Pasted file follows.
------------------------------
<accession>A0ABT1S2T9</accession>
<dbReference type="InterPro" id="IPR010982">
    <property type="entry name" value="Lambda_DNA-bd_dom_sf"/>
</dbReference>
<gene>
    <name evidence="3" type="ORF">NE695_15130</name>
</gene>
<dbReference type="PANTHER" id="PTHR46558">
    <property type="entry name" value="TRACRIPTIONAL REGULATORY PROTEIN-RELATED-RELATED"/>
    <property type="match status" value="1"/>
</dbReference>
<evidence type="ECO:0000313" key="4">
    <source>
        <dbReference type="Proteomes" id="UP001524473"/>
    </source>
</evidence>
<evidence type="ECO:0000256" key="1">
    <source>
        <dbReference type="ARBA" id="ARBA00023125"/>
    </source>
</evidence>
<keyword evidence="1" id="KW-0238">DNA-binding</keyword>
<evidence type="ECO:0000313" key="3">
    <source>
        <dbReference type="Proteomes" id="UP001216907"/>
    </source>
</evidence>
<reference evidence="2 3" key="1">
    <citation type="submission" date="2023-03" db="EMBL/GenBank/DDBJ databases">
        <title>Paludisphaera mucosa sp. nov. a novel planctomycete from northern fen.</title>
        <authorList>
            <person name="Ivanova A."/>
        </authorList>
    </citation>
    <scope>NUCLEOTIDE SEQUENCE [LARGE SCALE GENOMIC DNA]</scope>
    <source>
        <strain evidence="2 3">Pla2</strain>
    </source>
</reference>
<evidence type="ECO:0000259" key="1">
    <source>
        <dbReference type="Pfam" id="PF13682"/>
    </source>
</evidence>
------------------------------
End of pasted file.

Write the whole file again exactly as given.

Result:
<accession>A0ABT1S2T9</accession>
<dbReference type="InterPro" id="IPR010982">
    <property type="entry name" value="Lambda_DNA-bd_dom_sf"/>
</dbReference>
<gene>
    <name evidence="3" type="ORF">NE695_15130</name>
</gene>
<dbReference type="PANTHER" id="PTHR46558">
    <property type="entry name" value="TRACRIPTIONAL REGULATORY PROTEIN-RELATED-RELATED"/>
    <property type="match status" value="1"/>
</dbReference>
<evidence type="ECO:0000313" key="4">
    <source>
        <dbReference type="Proteomes" id="UP001524473"/>
    </source>
</evidence>
<evidence type="ECO:0000256" key="1">
    <source>
        <dbReference type="ARBA" id="ARBA00023125"/>
    </source>
</evidence>
<keyword evidence="1" id="KW-0238">DNA-binding</keyword>
<evidence type="ECO:0000313" key="3">
    <source>
        <dbReference type="Proteomes" id="UP001216907"/>
    </source>
</evidence>
<reference evidence="2 3" key="1">
    <citation type="submission" date="2023-03" db="EMBL/GenBank/DDBJ databases">
        <title>Paludisphaera mucosa sp. nov. a novel planctomycete from northern fen.</title>
        <authorList>
            <person name="Ivanova A."/>
        </authorList>
    </citation>
    <scope>NUCLEOTIDE SEQUENCE [LARGE SCALE GENOMIC DNA]</scope>
    <source>
        <strain evidence="2 3">Pla2</strain>
    </source>
</reference>
<evidence type="ECO:0000259" key="1">
    <source>
        <dbReference type="Pfam" id="PF13682"/>
    </source>
</evidence>